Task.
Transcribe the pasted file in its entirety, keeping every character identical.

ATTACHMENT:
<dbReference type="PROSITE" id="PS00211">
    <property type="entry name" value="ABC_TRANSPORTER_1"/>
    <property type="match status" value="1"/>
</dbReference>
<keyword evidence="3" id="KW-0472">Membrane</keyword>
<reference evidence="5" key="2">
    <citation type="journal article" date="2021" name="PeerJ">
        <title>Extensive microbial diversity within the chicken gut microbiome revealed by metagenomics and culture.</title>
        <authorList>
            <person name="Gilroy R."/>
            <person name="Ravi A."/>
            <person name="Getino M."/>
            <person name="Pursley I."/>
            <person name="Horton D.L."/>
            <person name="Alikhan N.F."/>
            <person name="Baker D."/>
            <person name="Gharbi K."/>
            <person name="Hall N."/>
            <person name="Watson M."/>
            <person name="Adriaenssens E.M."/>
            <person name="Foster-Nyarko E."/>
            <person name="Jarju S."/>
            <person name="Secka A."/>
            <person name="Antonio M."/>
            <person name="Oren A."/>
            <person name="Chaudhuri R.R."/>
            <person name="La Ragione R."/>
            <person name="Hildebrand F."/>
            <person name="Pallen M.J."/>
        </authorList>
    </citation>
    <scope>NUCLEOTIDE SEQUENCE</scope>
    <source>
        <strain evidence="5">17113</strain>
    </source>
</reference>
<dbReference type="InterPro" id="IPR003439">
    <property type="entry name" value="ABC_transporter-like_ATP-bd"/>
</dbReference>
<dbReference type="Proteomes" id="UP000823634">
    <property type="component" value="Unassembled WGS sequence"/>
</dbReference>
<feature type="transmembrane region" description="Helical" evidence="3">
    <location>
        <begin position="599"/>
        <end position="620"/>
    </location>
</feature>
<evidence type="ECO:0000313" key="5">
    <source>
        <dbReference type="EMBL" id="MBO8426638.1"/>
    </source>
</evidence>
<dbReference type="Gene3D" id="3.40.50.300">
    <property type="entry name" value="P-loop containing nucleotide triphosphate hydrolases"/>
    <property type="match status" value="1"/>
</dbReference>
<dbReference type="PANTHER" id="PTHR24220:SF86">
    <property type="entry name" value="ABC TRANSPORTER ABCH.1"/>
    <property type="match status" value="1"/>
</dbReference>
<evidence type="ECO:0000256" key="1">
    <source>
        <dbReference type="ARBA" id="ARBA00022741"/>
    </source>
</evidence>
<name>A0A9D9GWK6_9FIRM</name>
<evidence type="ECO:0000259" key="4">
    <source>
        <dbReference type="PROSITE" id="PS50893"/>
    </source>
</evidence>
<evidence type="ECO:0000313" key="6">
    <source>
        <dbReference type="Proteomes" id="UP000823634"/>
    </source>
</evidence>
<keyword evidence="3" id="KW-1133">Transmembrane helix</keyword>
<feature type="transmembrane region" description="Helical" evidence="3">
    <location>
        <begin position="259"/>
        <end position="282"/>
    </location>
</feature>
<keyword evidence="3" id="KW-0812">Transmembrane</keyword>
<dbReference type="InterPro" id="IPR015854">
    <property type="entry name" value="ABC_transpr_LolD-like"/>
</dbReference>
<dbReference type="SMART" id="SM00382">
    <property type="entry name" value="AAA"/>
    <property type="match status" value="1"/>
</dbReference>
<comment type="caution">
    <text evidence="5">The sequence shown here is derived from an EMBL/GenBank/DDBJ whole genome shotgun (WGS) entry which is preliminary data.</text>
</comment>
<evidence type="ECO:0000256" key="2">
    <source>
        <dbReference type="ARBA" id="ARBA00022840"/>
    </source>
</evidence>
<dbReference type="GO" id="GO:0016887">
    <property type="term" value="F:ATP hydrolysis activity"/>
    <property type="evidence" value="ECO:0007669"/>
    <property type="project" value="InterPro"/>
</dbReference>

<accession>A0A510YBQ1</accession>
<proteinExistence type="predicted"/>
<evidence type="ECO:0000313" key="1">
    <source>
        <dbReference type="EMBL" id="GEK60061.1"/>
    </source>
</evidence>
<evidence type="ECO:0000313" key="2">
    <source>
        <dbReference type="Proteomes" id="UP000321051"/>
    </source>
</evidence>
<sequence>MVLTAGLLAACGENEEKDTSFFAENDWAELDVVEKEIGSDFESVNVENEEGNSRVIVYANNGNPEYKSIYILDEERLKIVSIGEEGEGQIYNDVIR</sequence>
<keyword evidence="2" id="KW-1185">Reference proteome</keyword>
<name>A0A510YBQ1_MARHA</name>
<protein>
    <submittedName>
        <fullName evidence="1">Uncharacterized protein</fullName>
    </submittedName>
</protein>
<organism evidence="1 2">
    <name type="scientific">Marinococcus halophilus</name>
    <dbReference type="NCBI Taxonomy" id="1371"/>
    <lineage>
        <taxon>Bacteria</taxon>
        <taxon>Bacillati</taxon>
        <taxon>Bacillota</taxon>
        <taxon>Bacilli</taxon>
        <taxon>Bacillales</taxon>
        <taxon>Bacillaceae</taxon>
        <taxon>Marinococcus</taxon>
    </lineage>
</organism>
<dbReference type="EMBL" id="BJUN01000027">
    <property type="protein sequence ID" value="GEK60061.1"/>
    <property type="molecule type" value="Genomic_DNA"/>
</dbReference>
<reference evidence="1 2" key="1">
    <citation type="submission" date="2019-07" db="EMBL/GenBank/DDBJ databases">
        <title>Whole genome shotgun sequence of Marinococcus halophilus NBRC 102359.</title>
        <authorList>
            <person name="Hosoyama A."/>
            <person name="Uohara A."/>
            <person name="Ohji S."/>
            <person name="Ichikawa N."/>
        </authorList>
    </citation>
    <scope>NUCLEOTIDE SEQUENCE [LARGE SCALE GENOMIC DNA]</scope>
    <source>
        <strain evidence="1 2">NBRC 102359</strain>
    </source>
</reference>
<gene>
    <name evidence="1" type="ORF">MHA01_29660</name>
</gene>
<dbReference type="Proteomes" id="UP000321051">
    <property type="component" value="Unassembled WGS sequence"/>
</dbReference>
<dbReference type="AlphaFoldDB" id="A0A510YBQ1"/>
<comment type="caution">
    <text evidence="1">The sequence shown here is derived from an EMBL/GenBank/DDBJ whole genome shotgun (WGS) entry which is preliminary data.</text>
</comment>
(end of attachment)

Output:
<dbReference type="PROSITE" id="PS00211">
    <property type="entry name" value="ABC_TRANSPORTER_1"/>
    <property type="match status" value="1"/>
</dbReference>
<keyword evidence="3" id="KW-0472">Membrane</keyword>
<reference evidence="5" key="2">
    <citation type="journal article" date="2021" name="PeerJ">
        <title>Extensive microbial diversity within the chicken gut microbiome revealed by metagenomics and culture.</title>
        <authorList>
            <person name="Gilroy R."/>
            <person name="Ravi A."/>
            <person name="Getino M."/>
            <person name="Pursley I."/>
            <person name="Horton D.L."/>
            <person name="Alikhan N.F."/>
            <person name="Baker D."/>
            <person name="Gharbi K."/>
            <person name="Hall N."/>
            <person name="Watson M."/>
            <person name="Adriaenssens E.M."/>
            <person name="Foster-Nyarko E."/>
            <person name="Jarju S."/>
            <person name="Secka A."/>
            <person name="Antonio M."/>
            <person name="Oren A."/>
            <person name="Chaudhuri R.R."/>
            <person name="La Ragione R."/>
            <person name="Hildebrand F."/>
            <person name="Pallen M.J."/>
        </authorList>
    </citation>
    <scope>NUCLEOTIDE SEQUENCE</scope>
    <source>
        <strain evidence="5">17113</strain>
    </source>
</reference>
<dbReference type="InterPro" id="IPR003439">
    <property type="entry name" value="ABC_transporter-like_ATP-bd"/>
</dbReference>
<dbReference type="Proteomes" id="UP000823634">
    <property type="component" value="Unassembled WGS sequence"/>
</dbReference>
<feature type="transmembrane region" description="Helical" evidence="3">
    <location>
        <begin position="599"/>
        <end position="620"/>
    </location>
</feature>
<evidence type="ECO:0000313" key="5">
    <source>
        <dbReference type="EMBL" id="MBO8426638.1"/>
    </source>
</evidence>
<dbReference type="Gene3D" id="3.40.50.300">
    <property type="entry name" value="P-loop containing nucleotide triphosphate hydrolases"/>
    <property type="match status" value="1"/>
</dbReference>
<dbReference type="PANTHER" id="PTHR24220:SF86">
    <property type="entry name" value="ABC TRANSPORTER ABCH.1"/>
    <property type="match status" value="1"/>
</dbReference>
<evidence type="ECO:0000256" key="1">
    <source>
        <dbReference type="ARBA" id="ARBA00022741"/>
    </source>
</evidence>
<name>A0A9D9GWK6_9FIRM</name>
<evidence type="ECO:0000259" key="4">
    <source>
        <dbReference type="PROSITE" id="PS50893"/>
    </source>
</evidence>
<evidence type="ECO:0000313" key="6">
    <source>
        <dbReference type="Proteomes" id="UP000823634"/>
    </source>
</evidence>
<keyword evidence="3" id="KW-1133">Transmembrane helix</keyword>
<feature type="transmembrane region" description="Helical" evidence="3">
    <location>
        <begin position="259"/>
        <end position="282"/>
    </location>
</feature>
<keyword evidence="3" id="KW-0812">Transmembrane</keyword>
<dbReference type="InterPro" id="IPR015854">
    <property type="entry name" value="ABC_transpr_LolD-like"/>
</dbReference>
<dbReference type="SMART" id="SM00382">
    <property type="entry name" value="AAA"/>
    <property type="match status" value="1"/>
</dbReference>
<comment type="caution">
    <text evidence="5">The sequence shown here is derived from an EMBL/GenBank/DDBJ whole genome shotgun (WGS) entry which is preliminary data.</text>
</comment>
<evidence type="ECO:0000256" key="2">
    <source>
        <dbReference type="ARBA" id="ARBA00022840"/>
    </source>
</evidence>
<dbReference type="GO" id="GO:0016887">
    <property type="term" value="F:ATP hydrolysis activity"/>
    <property type="evidence" value="ECO:0007669"/>
    <property type="project" value="InterPro"/>
</dbReference>

<accession>A0A510YBQ1</accession>
<proteinExistence type="predicted"/>
<evidence type="ECO:0000313" key="1">
    <source>
        <dbReference type="EMBL" id="GEK60061.1"/>
    </source>
</evidence>
<evidence type="ECO:0000313" key="2">
    <source>
        <dbReference type="Proteomes" id="UP000321051"/>
    </source>
</evidence>
<sequence>MVLTAGLLAACGENEEKDTSFFAENDWAELDVVEKEIGSDFESVNVENEEGNSRVIVYANNGNPEYKSIYILDEERLKIVSIGEEGEGQIYNDVIR</sequence>
<keyword evidence="2" id="KW-1185">Reference proteome</keyword>
<name>A0A510YBQ1_MARHA</name>
<protein>
    <submittedName>
        <fullName evidence="1">Uncharacterized protein</fullName>
    </submittedName>
</protein>
<organism evidence="1 2">
    <name type="scientific">Marinococcus halophilus</name>
    <dbReference type="NCBI Taxonomy" id="1371"/>
    <lineage>
        <taxon>Bacteria</taxon>
        <taxon>Bacillati</taxon>
        <taxon>Bacillota</taxon>
        <taxon>Bacilli</taxon>
        <taxon>Bacillales</taxon>
        <taxon>Bacillaceae</taxon>
        <taxon>Marinococcus</taxon>
    </lineage>
</organism>
<dbReference type="EMBL" id="BJUN01000027">
    <property type="protein sequence ID" value="GEK60061.1"/>
    <property type="molecule type" value="Genomic_DNA"/>
</dbReference>
<reference evidence="1 2" key="1">
    <citation type="submission" date="2019-07" db="EMBL/GenBank/DDBJ databases">
        <title>Whole genome shotgun sequence of Marinococcus halophilus NBRC 102359.</title>
        <authorList>
            <person name="Hosoyama A."/>
            <person name="Uohara A."/>
            <person name="Ohji S."/>
            <person name="Ichikawa N."/>
        </authorList>
    </citation>
    <scope>NUCLEOTIDE SEQUENCE [LARGE SCALE GENOMIC DNA]</scope>
    <source>
        <strain evidence="1 2">NBRC 102359</strain>
    </source>
</reference>
<gene>
    <name evidence="1" type="ORF">MHA01_29660</name>
</gene>
<dbReference type="Proteomes" id="UP000321051">
    <property type="component" value="Unassembled WGS sequence"/>
</dbReference>
<dbReference type="AlphaFoldDB" id="A0A510YBQ1"/>
<comment type="caution">
    <text evidence="1">The sequence shown here is derived from an EMBL/GenBank/DDBJ whole genome shotgun (WGS) entry which is preliminary data.</text>
</comment>